The cars seem to handle basically more or less identically to their counterparts in GTA3. Indeed, a lot of the cars make a comeback, only in their 80s guise. The handling cannot be argued with, as it is swift and precise. The motorbikes also handle quite well, but good use of the handbrake is needed if you want to ride them at speed. The boats seem to handle incredibly bad, but that’s the intention. If you master the boat handling, consider yourself damn good at GTA. The planes actually fly this time around – none of the Dodo styled mastery required. The helicopters also handle incredibly well, and are a dream to fly.

Once again, the AI in VC leaves a lot to be desired. The cops are hardly rocket scientists, but, they are a definite improvement over GTA3. My main AI complaints lie in the pedestrian and other car AI. Pedestrians sometimes dive straight into your cars path when you are driving up on the footpath. This is just flat-out stupid, and puts cop heat onto you if a cop happens to be nearby. But the bit that gets me is when you’re speeding down a highway at speed, then a car in the other lane decides to change into your lane. Often hitting them, or something on the footpath/medium strip is impossible. The worst thing is that this seems to happen ALL the time. So. Damn. Frustrating.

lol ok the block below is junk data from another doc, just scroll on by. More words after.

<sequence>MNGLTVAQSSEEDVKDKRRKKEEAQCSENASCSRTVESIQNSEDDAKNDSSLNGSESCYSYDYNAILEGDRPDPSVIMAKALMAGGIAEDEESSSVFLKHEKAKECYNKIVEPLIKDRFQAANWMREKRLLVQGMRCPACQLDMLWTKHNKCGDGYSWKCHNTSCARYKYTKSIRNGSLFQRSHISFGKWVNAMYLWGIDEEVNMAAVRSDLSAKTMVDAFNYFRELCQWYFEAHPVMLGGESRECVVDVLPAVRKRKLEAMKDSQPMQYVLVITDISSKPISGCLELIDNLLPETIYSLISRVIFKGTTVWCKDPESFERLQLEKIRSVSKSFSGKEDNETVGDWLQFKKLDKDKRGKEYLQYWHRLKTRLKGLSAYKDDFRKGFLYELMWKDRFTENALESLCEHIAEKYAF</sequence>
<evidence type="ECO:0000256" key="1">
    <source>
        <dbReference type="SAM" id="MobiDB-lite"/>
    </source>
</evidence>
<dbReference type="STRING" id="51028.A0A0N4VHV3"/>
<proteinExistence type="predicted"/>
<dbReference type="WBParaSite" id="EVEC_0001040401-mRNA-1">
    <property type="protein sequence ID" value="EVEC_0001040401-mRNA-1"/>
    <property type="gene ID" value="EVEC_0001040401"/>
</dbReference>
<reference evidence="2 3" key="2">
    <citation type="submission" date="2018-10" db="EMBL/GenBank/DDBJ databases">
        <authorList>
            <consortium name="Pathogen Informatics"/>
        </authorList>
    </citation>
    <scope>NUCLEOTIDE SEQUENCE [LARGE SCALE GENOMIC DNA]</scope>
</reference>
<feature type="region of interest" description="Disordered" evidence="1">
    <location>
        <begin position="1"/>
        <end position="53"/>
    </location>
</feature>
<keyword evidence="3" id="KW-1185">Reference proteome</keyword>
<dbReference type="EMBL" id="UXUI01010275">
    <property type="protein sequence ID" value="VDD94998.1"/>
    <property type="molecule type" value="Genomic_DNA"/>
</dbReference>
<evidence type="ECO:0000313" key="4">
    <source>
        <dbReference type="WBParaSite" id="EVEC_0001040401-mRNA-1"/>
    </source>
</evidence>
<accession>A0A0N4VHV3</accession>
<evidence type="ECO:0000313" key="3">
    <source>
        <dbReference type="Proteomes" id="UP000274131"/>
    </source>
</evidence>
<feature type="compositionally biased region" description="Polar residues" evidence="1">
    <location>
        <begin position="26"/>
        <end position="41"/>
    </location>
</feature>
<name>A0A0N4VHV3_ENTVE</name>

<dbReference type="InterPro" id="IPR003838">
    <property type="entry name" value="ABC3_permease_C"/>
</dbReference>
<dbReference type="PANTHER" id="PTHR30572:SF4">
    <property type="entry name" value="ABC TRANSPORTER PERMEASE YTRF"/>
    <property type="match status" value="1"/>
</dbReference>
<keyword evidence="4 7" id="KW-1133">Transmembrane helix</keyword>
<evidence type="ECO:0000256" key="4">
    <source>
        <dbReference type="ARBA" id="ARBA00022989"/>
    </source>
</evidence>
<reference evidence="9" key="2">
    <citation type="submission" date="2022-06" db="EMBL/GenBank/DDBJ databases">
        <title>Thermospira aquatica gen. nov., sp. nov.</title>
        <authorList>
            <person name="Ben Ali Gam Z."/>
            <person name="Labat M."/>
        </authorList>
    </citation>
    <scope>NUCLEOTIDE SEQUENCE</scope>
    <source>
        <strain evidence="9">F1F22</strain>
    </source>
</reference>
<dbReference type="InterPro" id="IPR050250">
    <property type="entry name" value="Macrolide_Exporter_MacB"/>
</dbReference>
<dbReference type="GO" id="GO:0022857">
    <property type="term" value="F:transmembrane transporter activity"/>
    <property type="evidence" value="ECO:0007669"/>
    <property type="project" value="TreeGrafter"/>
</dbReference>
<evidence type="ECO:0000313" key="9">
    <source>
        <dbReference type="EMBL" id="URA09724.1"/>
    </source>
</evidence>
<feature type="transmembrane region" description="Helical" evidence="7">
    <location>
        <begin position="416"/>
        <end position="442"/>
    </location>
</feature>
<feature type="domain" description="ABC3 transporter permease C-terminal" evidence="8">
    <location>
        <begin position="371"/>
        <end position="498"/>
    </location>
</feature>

Another thing - why the hell can’t you swim? There is nothing more annoying that accidentally driving off the edge of a river/dock, then watching your health tick away.

Like GTA3 (again), VC will last you a damn long time. Once you’ve acquired all the properties and completed the storyline missions, there’s still so much to do. Unique jumps, a stack of rampages, vigilante/ambulance/taxi/pizza delivery missions, a hundred packages, and a stack more. However, a lot of the stuff you will have to force yourself to do. Taxi missions get very tedious really quickly, and ambulance missions will drive you insane. But, if all else fails, just stuffing around, killing masses of people and just enjoying the sights, sounds and secrets of Vice City will keep you busy for a long time.

So, is Vice City good for you? There’s a simple answer to that. If you loved GTA3 and want more, Vice City is for you. If you hated GTA3 and never want to see it again, definitely avoid this game. But, most people seem to fall under the former category. Buy this game.

Just don’t expect a revolution.

Note: This game has been censored in Australia. The ability to pick up prostitutes is the only thing confirmed to have been removed.
The Score
Vice City takes GTA3, injects large amounts of steroids, and comes up with possibly the best game on the PS2. If you want more GTA3, make sure you get a hold of this game.
Looking to buy this game right now? PALGN recommends www.Play-Asia.com.